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Category Archives: Dispute Resolution

Dispute Resolution – including bribery & corruption, fraud & white collar crime, arbitration, litigation

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UK Competition Appeal Tribunal Judgment: Pushing the Envelope on Abuse of Dominance

The CAT’s Royal Mail v. Ofcom judgment considers what constitutes abusive conduct, the “as-efficient competitor” test, and the use of expert economic advice. By David Little, Gregory Bonné, Alexandra Luchian, and Nathan Wilkins On 12 November 2019, the UK Competition Appeal Tribunal (the CAT) published its judgment rejecting Royal Mail’s appeal against a £50 million … Continue Reading

English Court of Appeal Rules on Privilege and Settlement Agreements

The Court examined “without prejudice” privilege and litigation privilege as they apply to settlement agreements and their inspection by co-defendants. By Oliver E. Browne In BGC Brokers LP & Ors v. Tradition UK & Ors,[i] the English Court of Appeal unanimously dismissed an appeal against an order for a settlement agreement to be disclosed in … Continue Reading

Court of Appeal: London-Seated Arbitration Cannot Circumvent Mandatory Arbitration Act Requirements

Decision confirms parties’ statutory right to challenge awards under s.67 and s.68. By Oliver E. Browne The Court of Appeal has overturned a High Court decision which granted a stay of an application challenging an award pending the determination of related further arbitrations (the Second Arbitration Proceedings), pursuant to s.67 and s.68 of the Arbitration … Continue Reading

Unilever – Too Big to Pay?

The Court’s decision rested on whether the patents provided outstanding benefit to the employer’s undertaking.  By Deborah J. Kirk and Catherine Marie Hughes On 23 October, the UK Supreme Court (UKSC) handed down its highly anticipated ruling in Shanks v Unilever [2019] UKSC 45 — the conclusion to an extensive campaign by Professor Shanks to … Continue Reading

Is Arbitration Sustainable?

Sustainability, opportunity, and meeting the challenges of the future.  By Sophie J. Lamb QC Each year, Hong Kong Arbitration Week celebrates the triumphs and challenges of international arbitration while actively promoting the development of the practice in Asia. This year’s prestigious Harbour Litigation Funding Lecture, now a highlight of Arbitration Week, was delivered by Sophie … Continue Reading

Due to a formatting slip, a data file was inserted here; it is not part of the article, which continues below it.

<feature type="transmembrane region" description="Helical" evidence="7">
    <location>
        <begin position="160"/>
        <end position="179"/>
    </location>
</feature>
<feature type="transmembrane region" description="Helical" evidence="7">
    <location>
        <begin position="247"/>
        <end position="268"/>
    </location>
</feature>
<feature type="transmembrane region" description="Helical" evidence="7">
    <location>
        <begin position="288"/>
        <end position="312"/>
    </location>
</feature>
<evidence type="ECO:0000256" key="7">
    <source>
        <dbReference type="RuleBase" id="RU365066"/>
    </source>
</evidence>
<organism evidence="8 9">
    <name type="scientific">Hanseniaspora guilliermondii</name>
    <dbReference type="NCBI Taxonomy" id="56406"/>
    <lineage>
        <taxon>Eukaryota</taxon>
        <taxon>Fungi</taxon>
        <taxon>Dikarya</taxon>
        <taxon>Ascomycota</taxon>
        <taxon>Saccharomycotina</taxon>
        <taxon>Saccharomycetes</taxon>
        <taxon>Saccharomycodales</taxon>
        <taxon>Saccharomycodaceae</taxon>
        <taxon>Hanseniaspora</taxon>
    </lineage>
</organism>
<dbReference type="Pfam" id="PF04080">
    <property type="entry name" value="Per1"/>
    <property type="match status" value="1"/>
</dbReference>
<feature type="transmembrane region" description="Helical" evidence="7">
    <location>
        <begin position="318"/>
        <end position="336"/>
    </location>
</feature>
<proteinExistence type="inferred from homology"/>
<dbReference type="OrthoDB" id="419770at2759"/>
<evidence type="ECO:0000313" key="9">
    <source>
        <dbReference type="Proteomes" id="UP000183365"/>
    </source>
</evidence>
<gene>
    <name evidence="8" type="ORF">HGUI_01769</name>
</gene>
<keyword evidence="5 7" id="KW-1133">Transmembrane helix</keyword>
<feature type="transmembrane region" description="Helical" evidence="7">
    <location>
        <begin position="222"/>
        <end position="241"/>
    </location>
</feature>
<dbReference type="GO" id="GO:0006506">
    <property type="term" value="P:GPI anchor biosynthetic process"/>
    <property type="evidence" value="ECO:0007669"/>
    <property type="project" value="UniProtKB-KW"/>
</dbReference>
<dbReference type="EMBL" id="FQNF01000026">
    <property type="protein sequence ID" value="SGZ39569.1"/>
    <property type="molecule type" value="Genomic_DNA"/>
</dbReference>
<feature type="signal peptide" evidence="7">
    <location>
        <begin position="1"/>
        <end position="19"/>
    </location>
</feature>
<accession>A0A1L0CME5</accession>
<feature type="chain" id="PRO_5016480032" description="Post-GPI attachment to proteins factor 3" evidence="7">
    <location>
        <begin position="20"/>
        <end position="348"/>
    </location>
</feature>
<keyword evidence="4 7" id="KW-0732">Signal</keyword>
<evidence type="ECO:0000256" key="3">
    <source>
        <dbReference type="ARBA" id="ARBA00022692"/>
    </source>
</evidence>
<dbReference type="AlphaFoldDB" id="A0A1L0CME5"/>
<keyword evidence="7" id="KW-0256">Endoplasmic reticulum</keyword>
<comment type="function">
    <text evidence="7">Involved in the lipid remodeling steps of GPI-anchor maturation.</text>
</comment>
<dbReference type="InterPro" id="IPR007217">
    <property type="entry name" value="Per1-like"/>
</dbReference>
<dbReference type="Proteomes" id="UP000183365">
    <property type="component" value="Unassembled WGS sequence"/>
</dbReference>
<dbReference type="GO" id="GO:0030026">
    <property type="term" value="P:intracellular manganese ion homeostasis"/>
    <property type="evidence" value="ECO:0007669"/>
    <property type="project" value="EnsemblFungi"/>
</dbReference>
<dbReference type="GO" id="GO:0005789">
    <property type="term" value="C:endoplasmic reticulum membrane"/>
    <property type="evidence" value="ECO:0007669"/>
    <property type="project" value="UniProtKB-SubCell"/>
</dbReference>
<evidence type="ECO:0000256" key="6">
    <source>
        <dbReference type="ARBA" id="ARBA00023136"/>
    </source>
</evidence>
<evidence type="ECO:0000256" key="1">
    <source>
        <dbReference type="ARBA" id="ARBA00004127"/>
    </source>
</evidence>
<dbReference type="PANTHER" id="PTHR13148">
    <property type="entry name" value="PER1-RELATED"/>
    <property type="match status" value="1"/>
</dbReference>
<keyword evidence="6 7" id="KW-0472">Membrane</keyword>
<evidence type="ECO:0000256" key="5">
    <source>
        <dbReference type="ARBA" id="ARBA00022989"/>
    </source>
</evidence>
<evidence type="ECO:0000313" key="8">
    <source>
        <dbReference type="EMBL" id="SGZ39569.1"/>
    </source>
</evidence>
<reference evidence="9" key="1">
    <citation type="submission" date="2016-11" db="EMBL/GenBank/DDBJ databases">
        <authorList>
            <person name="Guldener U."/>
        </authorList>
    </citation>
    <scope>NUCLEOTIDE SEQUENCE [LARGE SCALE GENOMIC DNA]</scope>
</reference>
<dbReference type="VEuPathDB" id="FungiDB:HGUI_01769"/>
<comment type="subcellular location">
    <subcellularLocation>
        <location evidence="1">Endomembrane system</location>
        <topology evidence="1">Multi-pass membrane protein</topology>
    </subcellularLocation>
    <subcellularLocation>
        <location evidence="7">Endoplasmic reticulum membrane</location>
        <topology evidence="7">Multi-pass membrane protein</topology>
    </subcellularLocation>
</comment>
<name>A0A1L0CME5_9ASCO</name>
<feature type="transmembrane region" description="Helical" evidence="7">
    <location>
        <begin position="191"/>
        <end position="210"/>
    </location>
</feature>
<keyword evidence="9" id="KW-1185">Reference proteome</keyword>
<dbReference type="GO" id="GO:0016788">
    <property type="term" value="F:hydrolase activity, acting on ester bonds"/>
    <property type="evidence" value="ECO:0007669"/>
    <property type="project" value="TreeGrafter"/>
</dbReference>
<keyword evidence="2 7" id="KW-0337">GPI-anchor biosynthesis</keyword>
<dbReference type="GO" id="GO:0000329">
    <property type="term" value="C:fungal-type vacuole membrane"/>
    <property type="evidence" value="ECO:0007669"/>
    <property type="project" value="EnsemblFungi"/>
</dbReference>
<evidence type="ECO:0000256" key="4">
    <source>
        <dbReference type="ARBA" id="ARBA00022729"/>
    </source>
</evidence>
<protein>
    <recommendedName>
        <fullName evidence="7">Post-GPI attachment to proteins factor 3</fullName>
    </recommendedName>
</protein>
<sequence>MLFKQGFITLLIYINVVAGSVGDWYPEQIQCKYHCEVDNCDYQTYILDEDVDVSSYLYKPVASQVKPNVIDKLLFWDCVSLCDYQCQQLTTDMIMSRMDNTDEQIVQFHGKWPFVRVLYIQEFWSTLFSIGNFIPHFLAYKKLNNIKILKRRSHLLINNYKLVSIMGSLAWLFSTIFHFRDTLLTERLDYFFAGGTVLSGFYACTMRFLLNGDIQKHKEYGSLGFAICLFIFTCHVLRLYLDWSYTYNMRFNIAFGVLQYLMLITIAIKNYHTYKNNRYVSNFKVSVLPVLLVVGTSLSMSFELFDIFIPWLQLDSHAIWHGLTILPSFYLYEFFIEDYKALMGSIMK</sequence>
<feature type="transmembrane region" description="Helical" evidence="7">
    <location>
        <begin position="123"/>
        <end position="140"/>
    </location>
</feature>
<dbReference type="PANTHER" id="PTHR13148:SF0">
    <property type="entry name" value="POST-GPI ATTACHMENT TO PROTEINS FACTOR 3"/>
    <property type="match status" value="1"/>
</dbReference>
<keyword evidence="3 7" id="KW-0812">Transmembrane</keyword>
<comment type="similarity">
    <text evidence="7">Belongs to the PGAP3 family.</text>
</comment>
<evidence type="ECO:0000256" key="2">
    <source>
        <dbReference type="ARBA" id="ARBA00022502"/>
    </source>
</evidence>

Payment of Interest on Arbitration Award to Sanctioned Iranian Entity Prohibited

In a geopolitically significant case, the English High Court opined on important provisions of the EU sanctions regime. By Charles Claypoole, Robert Price, and Olivia Featherstone The judgment of the English High Court in Ministry of Defence & Support for Armed Forces of the Islamic Republic of Iran v. International Military Services Limited [2019] EWHC … Continue Reading

US Secondary Sanctions Are a “Mandatory Provision of Law” in an English Contract

High Court ruling acknowledges the extraterritorial effect of US secondary sanctions. By Charles Claypoole and Nell Perks In the recent case of Lamesa Investments Ltd v. Cynergy Bank Ltd [2019] EWHC 1877 (Comm), the High Court found that US secondary sanctions constituted a “mandatory provision of law” excusing non-payment under a Facility Agreement. Facts Lamesa … Continue Reading

English High Court Confirms Mediation Can Be Condition Precedent to Litigation

By Eleanor M. Scogings English High Court stays litigation pending mediation. In Ohpen Operations UK Limited v. Invesco Fund Managers Limited,[i] the English court held that mediation was a condition precedent to the commencement of litigation and, accordingly, stayed the proceedings to enable mediation to take place. The decision confirms that an alternative dispute resolution … Continue Reading

English Court of Appeal Confirms Proper Test for Common Mistake Rectification

Objective test applies if a prior concluded contract exists, but subjective test applies if there is a continuing common intention. By George Schurr and Alex Cox In the recent case of FSHC Group Holdings Limited v. GLAS Trust Corporation Ltd [2019] EWCA Civ 1361, the English Court of Appeal held that for rectification to be … Continue Reading

UK SFO Releases Guidance on Corporate Cooperation Credit

Guidance sets out the SFO’s expectations for investigations but leaves open questions, particularly for cross-border investigations. By Stuart Alford QC, Nathan H. Seltzer, Christopher M. Ting, and Harriet Slater On 6 August 2019, the UK Serious Fraud Office (SFO) issued its much-anticipated Corporate Cooperation Guidance (the Guidance) outlining, in substantial detail, the steps that the … Continue Reading